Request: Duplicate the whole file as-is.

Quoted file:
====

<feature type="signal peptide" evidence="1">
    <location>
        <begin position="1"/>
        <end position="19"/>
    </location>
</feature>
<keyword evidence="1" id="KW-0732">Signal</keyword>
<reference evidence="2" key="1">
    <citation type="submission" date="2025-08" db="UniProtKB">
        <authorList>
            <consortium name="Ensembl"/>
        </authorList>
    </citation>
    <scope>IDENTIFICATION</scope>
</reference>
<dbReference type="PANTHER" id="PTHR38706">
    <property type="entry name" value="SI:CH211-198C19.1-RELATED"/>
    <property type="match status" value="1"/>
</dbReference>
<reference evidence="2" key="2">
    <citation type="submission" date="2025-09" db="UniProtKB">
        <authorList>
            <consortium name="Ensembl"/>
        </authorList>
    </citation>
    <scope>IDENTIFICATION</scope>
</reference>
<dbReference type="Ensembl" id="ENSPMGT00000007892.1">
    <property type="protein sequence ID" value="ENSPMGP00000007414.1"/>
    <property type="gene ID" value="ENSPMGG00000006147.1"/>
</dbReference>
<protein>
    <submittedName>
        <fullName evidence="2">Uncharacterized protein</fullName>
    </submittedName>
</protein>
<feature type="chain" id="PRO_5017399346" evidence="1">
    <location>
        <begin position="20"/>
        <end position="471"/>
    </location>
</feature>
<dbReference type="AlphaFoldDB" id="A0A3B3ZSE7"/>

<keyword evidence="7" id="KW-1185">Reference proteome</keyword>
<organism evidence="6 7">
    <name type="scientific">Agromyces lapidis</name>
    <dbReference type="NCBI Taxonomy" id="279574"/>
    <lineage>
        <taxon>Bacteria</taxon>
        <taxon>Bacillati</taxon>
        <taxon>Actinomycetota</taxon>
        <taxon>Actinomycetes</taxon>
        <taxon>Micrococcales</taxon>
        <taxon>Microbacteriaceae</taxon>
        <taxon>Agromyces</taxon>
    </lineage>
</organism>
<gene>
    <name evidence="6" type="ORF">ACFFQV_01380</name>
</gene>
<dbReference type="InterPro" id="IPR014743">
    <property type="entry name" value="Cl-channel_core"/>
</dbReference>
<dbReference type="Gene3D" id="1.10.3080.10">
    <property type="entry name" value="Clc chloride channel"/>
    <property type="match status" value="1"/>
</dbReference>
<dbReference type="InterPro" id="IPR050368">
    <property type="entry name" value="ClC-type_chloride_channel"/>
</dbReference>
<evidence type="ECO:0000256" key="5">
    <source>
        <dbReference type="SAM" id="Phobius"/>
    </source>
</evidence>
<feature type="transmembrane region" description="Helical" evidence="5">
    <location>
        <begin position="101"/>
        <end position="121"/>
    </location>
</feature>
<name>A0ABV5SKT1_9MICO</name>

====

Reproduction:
<feature type="signal peptide" evidence="1">
    <location>
        <begin position="1"/>
        <end position="19"/>
    </location>
</feature>
<keyword evidence="1" id="KW-0732">Signal</keyword>
<reference evidence="2" key="1">
    <citation type="submission" date="2025-08" db="UniProtKB">
        <authorList>
            <consortium name="Ensembl"/>
        </authorList>
    </citation>
    <scope>IDENTIFICATION</scope>
</reference>
<dbReference type="PANTHER" id="PTHR38706">
    <property type="entry name" value="SI:CH211-198C19.1-RELATED"/>
    <property type="match status" value="1"/>
</dbReference>
<reference evidence="2" key="2">
    <citation type="submission" date="2025-09" db="UniProtKB">
        <authorList>
            <consortium name="Ensembl"/>
        </authorList>
    </citation>
    <scope>IDENTIFICATION</scope>
</reference>
<dbReference type="Ensembl" id="ENSPMGT00000007892.1">
    <property type="protein sequence ID" value="ENSPMGP00000007414.1"/>
    <property type="gene ID" value="ENSPMGG00000006147.1"/>
</dbReference>
<protein>
    <submittedName>
        <fullName evidence="2">Uncharacterized protein</fullName>
    </submittedName>
</protein>
<feature type="chain" id="PRO_5017399346" evidence="1">
    <location>
        <begin position="20"/>
        <end position="471"/>
    </location>
</feature>
<dbReference type="AlphaFoldDB" id="A0A3B3ZSE7"/>

<keyword evidence="7" id="KW-1185">Reference proteome</keyword>
<organism evidence="6 7">
    <name type="scientific">Agromyces lapidis</name>
    <dbReference type="NCBI Taxonomy" id="279574"/>
    <lineage>
        <taxon>Bacteria</taxon>
        <taxon>Bacillati</taxon>
        <taxon>Actinomycetota</taxon>
        <taxon>Actinomycetes</taxon>
        <taxon>Micrococcales</taxon>
        <taxon>Microbacteriaceae</taxon>
        <taxon>Agromyces</taxon>
    </lineage>
</organism>
<gene>
    <name evidence="6" type="ORF">ACFFQV_01380</name>
</gene>
<dbReference type="InterPro" id="IPR014743">
    <property type="entry name" value="Cl-channel_core"/>
</dbReference>
<dbReference type="Gene3D" id="1.10.3080.10">
    <property type="entry name" value="Clc chloride channel"/>
    <property type="match status" value="1"/>
</dbReference>
<dbReference type="InterPro" id="IPR050368">
    <property type="entry name" value="ClC-type_chloride_channel"/>
</dbReference>
<evidence type="ECO:0000256" key="5">
    <source>
        <dbReference type="SAM" id="Phobius"/>
    </source>
</evidence>
<feature type="transmembrane region" description="Helical" evidence="5">
    <location>
        <begin position="101"/>
        <end position="121"/>
    </location>
</feature>
<name>A0ABV5SKT1_9MICO</name>